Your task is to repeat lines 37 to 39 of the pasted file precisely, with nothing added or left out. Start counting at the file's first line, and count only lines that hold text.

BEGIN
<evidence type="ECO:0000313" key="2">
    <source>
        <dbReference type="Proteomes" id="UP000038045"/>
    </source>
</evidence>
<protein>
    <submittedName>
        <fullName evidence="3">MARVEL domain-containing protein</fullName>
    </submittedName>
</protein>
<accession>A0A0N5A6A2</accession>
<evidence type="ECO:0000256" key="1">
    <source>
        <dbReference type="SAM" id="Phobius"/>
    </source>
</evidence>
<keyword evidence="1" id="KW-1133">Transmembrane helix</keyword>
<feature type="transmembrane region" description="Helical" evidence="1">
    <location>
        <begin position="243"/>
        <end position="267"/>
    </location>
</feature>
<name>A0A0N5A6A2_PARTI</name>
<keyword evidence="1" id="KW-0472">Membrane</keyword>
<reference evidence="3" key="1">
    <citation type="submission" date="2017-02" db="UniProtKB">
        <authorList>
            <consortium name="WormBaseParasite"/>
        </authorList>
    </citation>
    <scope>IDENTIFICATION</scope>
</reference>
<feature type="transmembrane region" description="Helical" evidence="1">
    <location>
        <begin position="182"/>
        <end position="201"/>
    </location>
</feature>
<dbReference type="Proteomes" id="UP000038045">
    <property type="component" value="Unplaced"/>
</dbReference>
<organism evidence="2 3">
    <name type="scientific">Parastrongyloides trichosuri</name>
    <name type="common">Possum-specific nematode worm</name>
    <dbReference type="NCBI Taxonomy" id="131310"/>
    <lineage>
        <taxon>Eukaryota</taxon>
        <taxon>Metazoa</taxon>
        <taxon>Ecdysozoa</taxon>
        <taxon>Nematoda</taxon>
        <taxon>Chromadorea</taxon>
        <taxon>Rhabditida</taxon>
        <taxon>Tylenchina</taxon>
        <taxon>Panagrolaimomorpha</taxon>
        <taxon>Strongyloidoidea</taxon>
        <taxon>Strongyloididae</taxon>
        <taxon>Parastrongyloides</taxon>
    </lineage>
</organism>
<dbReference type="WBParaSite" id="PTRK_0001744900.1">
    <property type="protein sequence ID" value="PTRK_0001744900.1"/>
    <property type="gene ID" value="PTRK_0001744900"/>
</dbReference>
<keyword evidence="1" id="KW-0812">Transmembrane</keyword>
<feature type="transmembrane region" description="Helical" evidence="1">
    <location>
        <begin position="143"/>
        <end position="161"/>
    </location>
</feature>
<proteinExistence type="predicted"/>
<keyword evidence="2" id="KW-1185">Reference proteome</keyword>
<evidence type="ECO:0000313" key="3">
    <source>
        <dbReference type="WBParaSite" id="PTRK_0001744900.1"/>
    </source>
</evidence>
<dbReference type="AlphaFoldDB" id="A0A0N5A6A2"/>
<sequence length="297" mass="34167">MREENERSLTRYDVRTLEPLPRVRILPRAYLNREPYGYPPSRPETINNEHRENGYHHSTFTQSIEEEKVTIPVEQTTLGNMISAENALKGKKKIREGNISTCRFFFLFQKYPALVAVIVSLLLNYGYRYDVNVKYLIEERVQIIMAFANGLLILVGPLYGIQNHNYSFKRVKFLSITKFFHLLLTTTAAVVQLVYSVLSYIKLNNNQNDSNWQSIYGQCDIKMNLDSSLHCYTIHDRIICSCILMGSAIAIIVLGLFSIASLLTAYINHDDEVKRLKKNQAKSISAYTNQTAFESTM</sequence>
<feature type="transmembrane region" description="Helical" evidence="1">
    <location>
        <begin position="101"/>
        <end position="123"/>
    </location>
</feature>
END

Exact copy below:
        <end position="201"/>
    </location>
</feature>